What if Cook and Root were average?

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What if Cook and Root were average?

Postby The Professor » Sun Aug 27, 2017 11:10 am

Been a lot of chat this summer about the fact that England are hugely bolstered by the batting performances of Root and Cook. One commentator today went as far as saying that if they were just "average Test batsmen" England would be as good (or bad) as the West Indies.

I decided to put this to the Test with a bit of maths. I looked at the first innings of this Test and the previous four Tests and removed the performances of Root and Cook and replaced it with the average score the rest of the batsmen got.

I'm aware that this is flawed logic as the average will be pulled down slightly by losing top order batsmen and replacing them with lower order bowlers but it's closest I could get to a perfect fit.

If we start from this morning's play, West Indies have a 71 run lead over England's 258. Cook got 11 but Root got 59 - the rest of the batsmen averaged twenty. In our alternate reality the total would have been 217 - giving West Indies a much healthier 112 run lead.

It's the last Test that proves the most interesting. Cook got a huge 243 with Root contributing 136 in England's total of 514. The rest of the batsmen averaged 16. Downgrading their efforts accordingly gives England 147, meaning that the West Indies' 168 would have given them a first innings lead.

Now to look at the end of the South Africa series. In the last Test England got 362 with Cook on 46 and Root on 52 with the other batsmen averaging 28. Recalculating this the total would have been a slightly lower 306 but still have given us a 63 (instead of 119) run first innings lead. In the second innings Cook got 10 and Root 49 contributing to a total of 226. The rest of the batsmen averaged a mere 18. This would have meant a total of 195 - a lead of 257 - and a win by 56 runs rather than the 177 run margin we actually won by.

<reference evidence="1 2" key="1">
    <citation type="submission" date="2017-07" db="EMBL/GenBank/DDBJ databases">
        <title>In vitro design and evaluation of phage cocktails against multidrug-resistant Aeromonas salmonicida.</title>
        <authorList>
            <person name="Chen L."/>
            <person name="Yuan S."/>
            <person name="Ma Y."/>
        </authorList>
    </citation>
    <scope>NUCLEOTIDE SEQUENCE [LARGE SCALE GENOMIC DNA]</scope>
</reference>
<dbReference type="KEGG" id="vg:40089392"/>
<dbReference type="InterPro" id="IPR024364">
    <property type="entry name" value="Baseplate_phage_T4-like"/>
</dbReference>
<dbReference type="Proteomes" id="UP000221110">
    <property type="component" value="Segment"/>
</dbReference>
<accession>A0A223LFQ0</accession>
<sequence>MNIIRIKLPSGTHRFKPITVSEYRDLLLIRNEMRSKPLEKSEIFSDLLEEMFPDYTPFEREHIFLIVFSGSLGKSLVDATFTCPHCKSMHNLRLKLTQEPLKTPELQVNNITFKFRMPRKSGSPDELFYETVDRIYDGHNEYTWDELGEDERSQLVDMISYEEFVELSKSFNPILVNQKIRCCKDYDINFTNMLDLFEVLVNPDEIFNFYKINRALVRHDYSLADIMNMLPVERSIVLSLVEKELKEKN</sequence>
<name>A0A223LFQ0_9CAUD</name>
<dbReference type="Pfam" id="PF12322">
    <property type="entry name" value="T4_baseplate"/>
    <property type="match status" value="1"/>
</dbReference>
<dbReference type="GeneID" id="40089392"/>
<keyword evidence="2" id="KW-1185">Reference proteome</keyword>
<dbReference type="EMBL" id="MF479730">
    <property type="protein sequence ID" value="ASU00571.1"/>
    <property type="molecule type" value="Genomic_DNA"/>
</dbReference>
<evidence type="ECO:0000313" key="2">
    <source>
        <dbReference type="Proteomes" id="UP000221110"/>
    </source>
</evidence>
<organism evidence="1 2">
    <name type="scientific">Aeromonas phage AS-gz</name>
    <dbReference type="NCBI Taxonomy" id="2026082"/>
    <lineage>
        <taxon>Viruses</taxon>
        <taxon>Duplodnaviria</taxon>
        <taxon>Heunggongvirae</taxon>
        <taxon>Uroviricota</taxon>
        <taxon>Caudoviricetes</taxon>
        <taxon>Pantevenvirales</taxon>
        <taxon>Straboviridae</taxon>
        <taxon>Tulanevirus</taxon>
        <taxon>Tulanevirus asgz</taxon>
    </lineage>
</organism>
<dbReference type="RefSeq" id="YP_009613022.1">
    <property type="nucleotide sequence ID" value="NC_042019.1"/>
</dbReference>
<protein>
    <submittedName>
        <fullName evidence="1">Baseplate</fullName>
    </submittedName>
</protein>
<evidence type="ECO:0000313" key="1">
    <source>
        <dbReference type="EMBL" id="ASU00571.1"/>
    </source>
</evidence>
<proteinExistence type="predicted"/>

A similar tale is born out in the fourth Test. In fact in this one the average is drawn up by the middle order but still considerably lower than Cook and Root's contribution. In the first innings the average is 24 changing the England total from 353 to 267. This gives England a first innings lead of 92 rather than 178. In the second innings the average is so high (35) that there is only a small gap between the actual total (318-8d) and the alternate one (312-8). In the average world England win by a healthy 152 runs compared to a stinking 239.

The huge South Africa win is, unsurprisingly, even huger without Cook and Root. England end up losing by an innings and 114 runs with England managing just 133 in the first innings (the average being 12 and Cook and Root scoring a combined 71) and 96 in the second innings (average=9! Cook=42 Root=8)


Interestingly it shows that we'd be on a par with the West Indies to some extent but there are some statistical snaffus there. West Indies are performing way above average so far and in the first Test the declaration and the huge scores from Cook and Root make a huge impact. The South Africa results are more interesting. Even subbing out our two best players for slightly below average Test players we still would have held our own due to our healthy middle order.

Result; yes we are reliant on our big hitters....but not disproportionately so.

Would be interested to see how this would rack up with a Smith/Warner calculation or indeed a Kohli one.
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Re: What if Cook and Root were average?

Postby Adi » Sun Aug 27, 2017 4:19 pm

Cook and Joe are exceptional players. Cook was a big innings player with good number of double tons and big 100's. Joe is becoming a similar kind of player. If they were average players, England would definitely have suffered as the others struggle to convert 100's into big scores as those two. It makes a difference. Having couple of bowlers who usually will tire the opponent bowlers will make it relatively easy for the middle order batters to cash in as well even if they are average batters.
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Re: What if Cook and Root were average?

Postby Arthur Crabtree » Mon Aug 28, 2017 7:33 am

Interesting read Prof. Just as well England are not operating under that disadvantage. They are very reliant on Root in particular, who is much more consistent than Cook. In fact, Root must be one of the most consistent batters since The Don. But the Axis of Stokes-Bairsow-Moeen offers plenty too.
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